Thứ Năm, 16 tháng 3, 2017

Vietnam from a Briton’s perspective

 Editor’s note: Helen Major from the UK is sharing several of her personal observations of Vietnam since relocating to the Southeast Asian country with her Vietnamese husband.

Ho Chi Minh City from above. Tuoi Tre

I’m British. I’m married to a Vietnamese man. For the first few years of our marriage, we lived in Britain – where my poor husband had to deal with an intensely curious public whose only real knowledge of his country came from American war films. Recently, however, my husband, our two children, and I moved back to Vietnam. I’ve been to Vietnam before, of course, to visit my in-laws and see where my husband grew up, but actually living here has been quite an eye opener! My children have immediately become Vietnamese, apparently – but I (to my husband’s great amusement) am frequently confused. Here, for your delight, is my bewildered outsider’s perspective on this wonderful nation.
This is the one that I’m finding it hardest to adjust to. In the UK, we smile to indicate happiness, friendliness, or a particularly British sort of frozen politeness. In Vietnam, a smile can mean all of these things – but it can also indicate apology, skepticism, submission, and more. By the time I’ve tried to think through what my smile could possibly indicate before curving lips upwards, the moment had passed. I’m sure I’ll get used to this, but, in the meantime, I’ll stick to frowning (my husband is used to that...).
British people like to think of ourselves as polite to a fault, but the Vietnamese take it to a whole new level. I honestly don’t think I’ve heard the word ‘no’ once since I got here. Whatever I ask, whatever I want, the answer is always a polite, courteous ‘yes’. And, confusingly, ‘yes’ sometimes means ‘no’, though I often can’t work out when that is. I think the whole ‘yes’ thing has a lot to do with the exquisite politeness I’ve found in Vietnam. Tact and diplomacy are an absolute way of life here, and politeness is such an art that I frequently feel like a great, rude elephant bumbling around and braying through my trunk. Consideration for others is also key in this country – so much so that it seems Vietnamese often go out of their way to live life in a way which is as good for others as it is for themselves. This seems to apply to everything – from choosing renewable energy suppliers, to holding doors, to (apparently) agreeing with everything that comes out of my loud, obnoxious Western mouth. While I love this, and have the greatest respect for all of the politeness, it does make me feel horrendously rude!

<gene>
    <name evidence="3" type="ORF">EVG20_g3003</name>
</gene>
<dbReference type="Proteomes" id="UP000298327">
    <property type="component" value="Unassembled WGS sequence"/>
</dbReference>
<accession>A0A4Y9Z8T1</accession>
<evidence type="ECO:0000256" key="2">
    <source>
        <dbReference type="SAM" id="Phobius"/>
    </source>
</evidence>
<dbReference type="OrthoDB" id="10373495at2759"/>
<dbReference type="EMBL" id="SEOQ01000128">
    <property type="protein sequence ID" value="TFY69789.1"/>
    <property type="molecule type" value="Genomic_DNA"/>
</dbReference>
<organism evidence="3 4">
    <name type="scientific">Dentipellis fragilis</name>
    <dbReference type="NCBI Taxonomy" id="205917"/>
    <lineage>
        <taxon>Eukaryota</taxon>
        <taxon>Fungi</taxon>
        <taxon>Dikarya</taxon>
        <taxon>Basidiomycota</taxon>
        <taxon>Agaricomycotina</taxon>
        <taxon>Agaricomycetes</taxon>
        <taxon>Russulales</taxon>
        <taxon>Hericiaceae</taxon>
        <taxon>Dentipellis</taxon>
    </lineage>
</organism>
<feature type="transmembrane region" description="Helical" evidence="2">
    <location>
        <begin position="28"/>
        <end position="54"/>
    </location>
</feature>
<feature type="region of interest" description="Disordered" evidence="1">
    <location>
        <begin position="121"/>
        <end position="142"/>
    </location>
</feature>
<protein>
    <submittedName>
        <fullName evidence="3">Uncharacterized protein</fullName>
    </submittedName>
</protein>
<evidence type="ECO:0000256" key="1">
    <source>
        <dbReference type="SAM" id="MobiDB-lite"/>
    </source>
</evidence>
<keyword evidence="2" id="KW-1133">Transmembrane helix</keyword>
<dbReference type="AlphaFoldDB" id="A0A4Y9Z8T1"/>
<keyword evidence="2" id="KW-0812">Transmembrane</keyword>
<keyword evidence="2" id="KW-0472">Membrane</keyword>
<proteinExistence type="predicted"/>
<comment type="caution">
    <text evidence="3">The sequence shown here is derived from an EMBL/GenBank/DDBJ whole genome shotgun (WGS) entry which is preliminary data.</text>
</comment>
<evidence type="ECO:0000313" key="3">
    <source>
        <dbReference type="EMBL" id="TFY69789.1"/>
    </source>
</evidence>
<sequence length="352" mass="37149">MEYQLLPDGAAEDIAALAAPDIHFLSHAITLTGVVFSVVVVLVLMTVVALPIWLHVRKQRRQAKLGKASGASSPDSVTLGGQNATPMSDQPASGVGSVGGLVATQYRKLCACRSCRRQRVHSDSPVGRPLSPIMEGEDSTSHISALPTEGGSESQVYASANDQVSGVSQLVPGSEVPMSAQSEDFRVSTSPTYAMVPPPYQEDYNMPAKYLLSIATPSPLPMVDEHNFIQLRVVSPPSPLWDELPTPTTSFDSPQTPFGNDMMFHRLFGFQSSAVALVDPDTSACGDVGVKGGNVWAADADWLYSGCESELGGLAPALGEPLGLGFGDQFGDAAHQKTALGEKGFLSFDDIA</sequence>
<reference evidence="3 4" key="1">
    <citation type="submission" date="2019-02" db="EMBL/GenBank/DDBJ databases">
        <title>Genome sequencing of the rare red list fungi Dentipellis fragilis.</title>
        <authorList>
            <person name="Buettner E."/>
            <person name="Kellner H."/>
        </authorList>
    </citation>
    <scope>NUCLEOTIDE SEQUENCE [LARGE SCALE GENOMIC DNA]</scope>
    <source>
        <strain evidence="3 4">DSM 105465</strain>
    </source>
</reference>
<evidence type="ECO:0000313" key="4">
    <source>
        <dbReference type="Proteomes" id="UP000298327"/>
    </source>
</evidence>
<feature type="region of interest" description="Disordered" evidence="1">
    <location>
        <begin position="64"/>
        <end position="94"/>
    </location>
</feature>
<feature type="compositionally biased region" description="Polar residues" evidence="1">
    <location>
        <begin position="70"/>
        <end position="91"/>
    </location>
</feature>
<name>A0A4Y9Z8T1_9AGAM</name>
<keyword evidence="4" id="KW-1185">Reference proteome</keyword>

There are so many different kinds of greeting in this country! I have no idea whether I’m supposed to fold my hands and bow, shake hands, bow from the waist, nod my head, or just clap my hands! Luckily, perceiving that I am an ignorant British person, many people will shake hands with me, Western-style, and make allowances for my failure to greet them in the proper fashion. However, I’ve not seen any other women shake hands, so I’m sure I’m doing it wrong.
The traffic
Oh. My. God. I absolutely cannot get my head around the sheer insanity of traffic here. It’s mind-boggling. How my husband and kids dart confidently and safely across roads is beyond me – more than once my poor, long-suffering husband has had to come back and escort me across the street as I dither and twitch on the pavement.
Strangely similar
Having said all of this, there still seems to be a strange number of similarities between Vietnam and Britain. They’re both small, rainy countries full of polite people, where the trains never run on time. It’s a home away from home!

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